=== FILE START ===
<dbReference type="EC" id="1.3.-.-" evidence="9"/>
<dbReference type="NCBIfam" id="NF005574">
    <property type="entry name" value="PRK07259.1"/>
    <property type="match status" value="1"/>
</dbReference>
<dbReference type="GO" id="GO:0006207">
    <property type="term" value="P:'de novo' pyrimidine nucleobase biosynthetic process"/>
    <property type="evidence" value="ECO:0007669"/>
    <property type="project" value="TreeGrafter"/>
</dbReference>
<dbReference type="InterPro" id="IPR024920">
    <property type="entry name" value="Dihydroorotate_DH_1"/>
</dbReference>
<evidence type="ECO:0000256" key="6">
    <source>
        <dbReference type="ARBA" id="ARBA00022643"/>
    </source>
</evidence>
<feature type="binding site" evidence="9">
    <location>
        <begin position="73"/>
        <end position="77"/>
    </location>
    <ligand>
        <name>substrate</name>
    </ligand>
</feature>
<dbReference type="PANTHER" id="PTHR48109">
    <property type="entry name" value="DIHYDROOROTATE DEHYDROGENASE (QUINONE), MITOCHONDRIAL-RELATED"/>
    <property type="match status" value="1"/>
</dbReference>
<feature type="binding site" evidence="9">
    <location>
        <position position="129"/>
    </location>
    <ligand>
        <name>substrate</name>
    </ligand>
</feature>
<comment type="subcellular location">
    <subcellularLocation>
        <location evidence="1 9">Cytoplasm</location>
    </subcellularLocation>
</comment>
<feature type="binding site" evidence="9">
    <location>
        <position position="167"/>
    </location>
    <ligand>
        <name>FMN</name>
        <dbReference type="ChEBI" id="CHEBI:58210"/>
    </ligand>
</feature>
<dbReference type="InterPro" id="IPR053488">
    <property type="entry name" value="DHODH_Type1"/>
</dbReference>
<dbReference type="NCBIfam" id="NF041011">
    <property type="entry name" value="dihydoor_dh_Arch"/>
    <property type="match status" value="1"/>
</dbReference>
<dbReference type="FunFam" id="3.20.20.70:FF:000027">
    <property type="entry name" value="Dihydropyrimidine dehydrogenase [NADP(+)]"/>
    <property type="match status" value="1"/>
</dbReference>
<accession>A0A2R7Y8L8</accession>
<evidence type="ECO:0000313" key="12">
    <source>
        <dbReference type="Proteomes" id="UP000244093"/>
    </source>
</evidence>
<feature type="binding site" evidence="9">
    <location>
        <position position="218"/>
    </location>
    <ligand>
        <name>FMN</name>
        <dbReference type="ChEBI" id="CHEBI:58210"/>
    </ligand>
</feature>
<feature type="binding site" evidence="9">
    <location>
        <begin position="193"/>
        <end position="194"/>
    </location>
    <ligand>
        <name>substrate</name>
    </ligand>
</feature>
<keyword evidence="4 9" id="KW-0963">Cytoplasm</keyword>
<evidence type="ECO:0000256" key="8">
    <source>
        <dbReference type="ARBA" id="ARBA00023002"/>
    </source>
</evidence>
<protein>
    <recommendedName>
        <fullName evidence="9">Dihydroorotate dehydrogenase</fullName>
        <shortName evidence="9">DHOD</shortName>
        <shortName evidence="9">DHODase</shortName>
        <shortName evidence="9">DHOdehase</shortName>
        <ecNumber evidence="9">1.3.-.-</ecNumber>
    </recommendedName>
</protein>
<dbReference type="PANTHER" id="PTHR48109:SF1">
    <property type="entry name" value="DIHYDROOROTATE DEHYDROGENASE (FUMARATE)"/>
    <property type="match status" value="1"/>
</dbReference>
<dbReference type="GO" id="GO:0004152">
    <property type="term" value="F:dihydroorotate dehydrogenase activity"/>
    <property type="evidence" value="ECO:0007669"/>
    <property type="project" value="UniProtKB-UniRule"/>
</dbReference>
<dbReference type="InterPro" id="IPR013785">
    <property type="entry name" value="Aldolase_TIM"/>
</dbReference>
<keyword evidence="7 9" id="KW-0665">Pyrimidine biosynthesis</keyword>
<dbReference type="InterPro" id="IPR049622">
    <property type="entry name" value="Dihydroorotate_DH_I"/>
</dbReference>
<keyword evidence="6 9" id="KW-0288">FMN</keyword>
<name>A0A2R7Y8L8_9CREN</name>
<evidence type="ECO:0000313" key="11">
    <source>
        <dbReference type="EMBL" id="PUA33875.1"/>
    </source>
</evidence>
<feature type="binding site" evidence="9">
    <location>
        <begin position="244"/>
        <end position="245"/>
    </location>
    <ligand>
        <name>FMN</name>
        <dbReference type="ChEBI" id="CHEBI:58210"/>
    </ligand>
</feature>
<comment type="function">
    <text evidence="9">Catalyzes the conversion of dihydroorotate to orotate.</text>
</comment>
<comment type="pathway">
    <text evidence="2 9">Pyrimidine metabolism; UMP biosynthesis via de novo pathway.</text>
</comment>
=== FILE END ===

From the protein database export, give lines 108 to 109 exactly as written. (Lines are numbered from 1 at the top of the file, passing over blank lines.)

<dbReference type="GO" id="GO:0004152">
    <property type="term" value="F:dihydroorotate dehydrogenase activity"/>